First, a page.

Live programming allows programmers to edit the code of a running program and immediately see the effect of the code changes. This tightening of the traditional edit-compile-run cycle reduces the cognitive gap between program code and behavior, improving the learning experience of beginning programmers while boosting the productivity of seasoned ones. Unfortunately, live programming is difficult to realize in practice as imperative languages lack well-defined abstraction boundaries that make live programming responsive or its feedback comprehensible.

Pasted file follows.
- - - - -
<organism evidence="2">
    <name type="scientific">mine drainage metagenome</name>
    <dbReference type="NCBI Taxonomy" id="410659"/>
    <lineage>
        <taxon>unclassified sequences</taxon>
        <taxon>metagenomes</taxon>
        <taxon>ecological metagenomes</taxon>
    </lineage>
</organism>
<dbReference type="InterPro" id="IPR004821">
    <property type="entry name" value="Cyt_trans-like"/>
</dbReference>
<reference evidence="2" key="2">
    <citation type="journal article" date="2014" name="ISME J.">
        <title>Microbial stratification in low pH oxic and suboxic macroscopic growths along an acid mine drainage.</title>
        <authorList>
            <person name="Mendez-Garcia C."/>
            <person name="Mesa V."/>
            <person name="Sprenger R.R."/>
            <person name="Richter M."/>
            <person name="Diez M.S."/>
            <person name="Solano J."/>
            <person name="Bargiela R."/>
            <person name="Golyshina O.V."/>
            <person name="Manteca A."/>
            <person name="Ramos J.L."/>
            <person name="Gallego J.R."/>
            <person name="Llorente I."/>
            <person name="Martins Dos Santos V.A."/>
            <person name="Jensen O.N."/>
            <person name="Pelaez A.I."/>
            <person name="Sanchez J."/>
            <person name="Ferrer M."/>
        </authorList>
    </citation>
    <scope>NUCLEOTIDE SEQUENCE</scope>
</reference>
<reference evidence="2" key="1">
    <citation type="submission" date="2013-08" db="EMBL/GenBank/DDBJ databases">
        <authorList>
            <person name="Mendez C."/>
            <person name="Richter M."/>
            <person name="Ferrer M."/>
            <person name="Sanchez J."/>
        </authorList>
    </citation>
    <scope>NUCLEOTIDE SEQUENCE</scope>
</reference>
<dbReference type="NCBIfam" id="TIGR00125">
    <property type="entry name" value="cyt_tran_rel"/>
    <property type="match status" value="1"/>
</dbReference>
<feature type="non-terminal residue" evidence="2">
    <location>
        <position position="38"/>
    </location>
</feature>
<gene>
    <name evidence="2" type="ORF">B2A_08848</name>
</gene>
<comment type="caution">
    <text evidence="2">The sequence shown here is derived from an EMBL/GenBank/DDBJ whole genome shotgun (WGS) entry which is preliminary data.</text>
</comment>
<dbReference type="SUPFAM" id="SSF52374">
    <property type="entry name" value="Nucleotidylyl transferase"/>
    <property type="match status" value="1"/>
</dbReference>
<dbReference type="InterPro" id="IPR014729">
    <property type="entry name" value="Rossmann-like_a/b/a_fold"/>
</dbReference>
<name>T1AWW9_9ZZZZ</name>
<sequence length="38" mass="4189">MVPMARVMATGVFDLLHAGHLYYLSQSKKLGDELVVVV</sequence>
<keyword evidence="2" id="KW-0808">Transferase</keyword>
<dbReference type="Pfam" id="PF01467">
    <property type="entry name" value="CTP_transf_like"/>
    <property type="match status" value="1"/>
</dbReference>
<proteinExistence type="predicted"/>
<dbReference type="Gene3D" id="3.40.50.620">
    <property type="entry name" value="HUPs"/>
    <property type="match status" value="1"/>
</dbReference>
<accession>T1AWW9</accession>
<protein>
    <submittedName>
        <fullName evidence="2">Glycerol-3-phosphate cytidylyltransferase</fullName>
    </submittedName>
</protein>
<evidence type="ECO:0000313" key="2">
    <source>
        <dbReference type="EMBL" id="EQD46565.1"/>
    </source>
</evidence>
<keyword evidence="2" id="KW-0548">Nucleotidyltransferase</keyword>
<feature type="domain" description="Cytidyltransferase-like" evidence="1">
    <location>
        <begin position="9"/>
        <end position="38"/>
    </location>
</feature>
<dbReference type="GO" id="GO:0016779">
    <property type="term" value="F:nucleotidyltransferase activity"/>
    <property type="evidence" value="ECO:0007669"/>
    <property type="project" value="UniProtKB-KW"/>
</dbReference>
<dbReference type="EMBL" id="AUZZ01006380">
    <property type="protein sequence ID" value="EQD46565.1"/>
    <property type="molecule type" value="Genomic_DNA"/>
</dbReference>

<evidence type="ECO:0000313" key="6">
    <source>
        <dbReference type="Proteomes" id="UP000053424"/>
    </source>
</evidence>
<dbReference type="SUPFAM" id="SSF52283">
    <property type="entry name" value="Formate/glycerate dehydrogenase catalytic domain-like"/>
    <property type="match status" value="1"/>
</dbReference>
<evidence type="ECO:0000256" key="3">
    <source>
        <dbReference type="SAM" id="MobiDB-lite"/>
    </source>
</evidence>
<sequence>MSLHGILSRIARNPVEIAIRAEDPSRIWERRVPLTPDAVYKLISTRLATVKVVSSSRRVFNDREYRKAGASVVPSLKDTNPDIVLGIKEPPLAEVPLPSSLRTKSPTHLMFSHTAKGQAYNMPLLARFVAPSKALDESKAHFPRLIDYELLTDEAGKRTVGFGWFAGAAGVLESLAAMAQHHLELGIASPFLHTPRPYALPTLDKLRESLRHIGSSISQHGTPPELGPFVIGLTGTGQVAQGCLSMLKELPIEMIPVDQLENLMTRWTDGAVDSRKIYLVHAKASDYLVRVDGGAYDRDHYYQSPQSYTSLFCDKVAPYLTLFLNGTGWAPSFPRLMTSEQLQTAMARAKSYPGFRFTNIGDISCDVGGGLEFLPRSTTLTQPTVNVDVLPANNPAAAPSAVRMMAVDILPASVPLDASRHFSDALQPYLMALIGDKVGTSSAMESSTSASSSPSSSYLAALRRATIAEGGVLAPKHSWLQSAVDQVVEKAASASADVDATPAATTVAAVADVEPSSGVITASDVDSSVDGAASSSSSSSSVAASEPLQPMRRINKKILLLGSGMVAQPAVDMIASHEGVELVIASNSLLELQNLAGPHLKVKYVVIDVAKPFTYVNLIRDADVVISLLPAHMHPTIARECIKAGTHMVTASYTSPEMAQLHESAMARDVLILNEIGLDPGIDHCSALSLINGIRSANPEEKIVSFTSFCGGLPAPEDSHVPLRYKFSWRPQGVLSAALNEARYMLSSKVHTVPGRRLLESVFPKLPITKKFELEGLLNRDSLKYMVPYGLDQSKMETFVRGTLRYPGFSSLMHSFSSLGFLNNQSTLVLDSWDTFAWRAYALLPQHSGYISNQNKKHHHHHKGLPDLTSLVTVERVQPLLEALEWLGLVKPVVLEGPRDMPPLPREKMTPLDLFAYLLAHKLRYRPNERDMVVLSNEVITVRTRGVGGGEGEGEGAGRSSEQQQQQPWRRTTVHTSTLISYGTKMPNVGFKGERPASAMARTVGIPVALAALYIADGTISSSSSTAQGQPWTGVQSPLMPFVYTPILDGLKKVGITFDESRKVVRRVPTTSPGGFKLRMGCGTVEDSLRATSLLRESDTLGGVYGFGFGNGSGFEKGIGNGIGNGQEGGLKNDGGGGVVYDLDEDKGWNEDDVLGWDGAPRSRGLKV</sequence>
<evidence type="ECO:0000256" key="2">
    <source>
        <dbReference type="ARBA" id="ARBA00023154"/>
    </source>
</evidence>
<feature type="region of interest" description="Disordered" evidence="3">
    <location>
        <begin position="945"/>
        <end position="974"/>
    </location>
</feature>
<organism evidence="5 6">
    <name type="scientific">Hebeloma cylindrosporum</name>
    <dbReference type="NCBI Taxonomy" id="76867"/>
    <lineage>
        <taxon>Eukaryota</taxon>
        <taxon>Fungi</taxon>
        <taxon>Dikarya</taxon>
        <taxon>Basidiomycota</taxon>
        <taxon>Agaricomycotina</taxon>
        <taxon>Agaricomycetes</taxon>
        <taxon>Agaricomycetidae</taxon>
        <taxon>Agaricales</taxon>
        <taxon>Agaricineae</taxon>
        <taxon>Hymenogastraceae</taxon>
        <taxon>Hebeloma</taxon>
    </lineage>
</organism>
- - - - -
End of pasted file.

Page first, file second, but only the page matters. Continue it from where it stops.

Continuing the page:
This paper enables live programming for user interface programming by cleanly separating the rendering and non-rendering aspects of a UI program, allowing the display to be refreshed on a code change without restarting the program. A type and effect system formalizes this separation and provides an evaluation model that incorporates the code update step. By putting live programming on a more formal footing, we hope to enable critical and technical discussion of live programming systems.